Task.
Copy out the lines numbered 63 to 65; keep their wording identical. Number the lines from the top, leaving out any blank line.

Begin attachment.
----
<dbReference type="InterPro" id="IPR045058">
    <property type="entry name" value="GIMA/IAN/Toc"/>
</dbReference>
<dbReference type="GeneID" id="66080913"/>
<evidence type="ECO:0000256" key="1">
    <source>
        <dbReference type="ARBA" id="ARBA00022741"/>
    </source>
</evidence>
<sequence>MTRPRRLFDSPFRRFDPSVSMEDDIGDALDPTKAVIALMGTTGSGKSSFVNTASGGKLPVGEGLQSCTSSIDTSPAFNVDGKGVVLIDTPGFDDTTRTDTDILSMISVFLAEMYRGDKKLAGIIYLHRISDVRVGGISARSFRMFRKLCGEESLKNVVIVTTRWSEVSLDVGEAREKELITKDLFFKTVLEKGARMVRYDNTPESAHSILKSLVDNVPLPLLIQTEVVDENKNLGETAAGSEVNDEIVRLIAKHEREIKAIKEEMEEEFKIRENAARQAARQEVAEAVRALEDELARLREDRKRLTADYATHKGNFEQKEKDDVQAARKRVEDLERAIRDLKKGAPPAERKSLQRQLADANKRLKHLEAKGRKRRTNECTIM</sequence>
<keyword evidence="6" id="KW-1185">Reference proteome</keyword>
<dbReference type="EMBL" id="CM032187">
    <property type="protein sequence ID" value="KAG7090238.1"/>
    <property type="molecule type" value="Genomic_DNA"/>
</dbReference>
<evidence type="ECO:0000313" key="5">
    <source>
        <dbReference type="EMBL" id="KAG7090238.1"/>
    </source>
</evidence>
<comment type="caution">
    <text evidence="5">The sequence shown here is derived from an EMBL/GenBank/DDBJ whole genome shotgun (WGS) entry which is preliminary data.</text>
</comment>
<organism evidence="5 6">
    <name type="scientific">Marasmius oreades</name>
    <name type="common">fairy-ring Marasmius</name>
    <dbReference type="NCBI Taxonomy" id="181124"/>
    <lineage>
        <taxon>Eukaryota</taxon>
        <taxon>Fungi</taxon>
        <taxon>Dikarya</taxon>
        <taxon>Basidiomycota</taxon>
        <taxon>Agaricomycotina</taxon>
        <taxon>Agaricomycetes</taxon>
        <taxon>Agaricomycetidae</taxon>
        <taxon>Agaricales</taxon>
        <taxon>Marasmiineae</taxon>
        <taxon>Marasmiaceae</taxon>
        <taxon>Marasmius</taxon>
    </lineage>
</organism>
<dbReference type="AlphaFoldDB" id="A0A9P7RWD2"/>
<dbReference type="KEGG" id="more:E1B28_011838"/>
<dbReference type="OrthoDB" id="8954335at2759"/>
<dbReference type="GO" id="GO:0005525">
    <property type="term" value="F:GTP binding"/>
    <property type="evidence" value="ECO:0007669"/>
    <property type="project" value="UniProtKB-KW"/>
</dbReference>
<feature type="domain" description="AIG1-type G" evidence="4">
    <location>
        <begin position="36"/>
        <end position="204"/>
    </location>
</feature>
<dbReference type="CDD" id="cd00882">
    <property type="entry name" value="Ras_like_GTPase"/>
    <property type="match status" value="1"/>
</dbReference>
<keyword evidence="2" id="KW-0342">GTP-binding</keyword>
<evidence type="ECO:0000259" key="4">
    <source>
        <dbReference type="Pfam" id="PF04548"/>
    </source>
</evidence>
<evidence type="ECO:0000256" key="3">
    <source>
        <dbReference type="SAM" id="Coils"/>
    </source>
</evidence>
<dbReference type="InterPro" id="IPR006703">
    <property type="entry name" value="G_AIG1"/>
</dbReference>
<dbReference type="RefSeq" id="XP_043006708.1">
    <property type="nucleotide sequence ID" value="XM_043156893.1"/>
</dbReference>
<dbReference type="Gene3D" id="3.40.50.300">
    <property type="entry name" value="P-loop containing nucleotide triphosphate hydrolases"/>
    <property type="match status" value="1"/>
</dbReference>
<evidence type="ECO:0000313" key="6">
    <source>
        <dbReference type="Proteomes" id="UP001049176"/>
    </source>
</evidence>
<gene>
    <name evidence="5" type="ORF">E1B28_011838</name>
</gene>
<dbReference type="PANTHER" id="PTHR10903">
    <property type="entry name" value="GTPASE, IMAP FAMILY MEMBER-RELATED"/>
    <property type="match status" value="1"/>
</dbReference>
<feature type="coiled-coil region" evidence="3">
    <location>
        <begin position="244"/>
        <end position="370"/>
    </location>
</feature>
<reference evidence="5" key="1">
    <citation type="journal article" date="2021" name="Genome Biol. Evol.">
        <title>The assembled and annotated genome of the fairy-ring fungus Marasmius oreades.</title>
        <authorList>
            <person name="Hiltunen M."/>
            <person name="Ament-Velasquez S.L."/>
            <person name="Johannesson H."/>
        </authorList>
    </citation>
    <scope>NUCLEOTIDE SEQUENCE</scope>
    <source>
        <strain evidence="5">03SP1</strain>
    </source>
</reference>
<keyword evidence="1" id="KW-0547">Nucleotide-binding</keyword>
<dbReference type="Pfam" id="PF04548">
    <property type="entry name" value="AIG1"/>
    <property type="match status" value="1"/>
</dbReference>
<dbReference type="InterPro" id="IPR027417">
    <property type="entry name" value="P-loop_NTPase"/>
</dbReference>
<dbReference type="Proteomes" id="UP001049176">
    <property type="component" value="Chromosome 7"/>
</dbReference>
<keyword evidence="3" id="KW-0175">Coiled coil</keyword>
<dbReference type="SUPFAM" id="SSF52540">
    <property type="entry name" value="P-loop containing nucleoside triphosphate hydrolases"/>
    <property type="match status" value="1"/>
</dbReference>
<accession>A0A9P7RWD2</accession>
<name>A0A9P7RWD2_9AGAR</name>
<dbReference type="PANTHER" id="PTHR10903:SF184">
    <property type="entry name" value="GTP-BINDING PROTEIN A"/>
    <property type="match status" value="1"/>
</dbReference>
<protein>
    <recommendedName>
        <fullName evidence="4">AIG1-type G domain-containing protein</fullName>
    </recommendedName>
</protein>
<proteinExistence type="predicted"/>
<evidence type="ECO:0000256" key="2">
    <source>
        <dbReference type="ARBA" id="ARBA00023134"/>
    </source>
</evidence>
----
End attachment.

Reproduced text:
        <dbReference type="Pfam" id="PF04548"/>
    </source>
</evidence>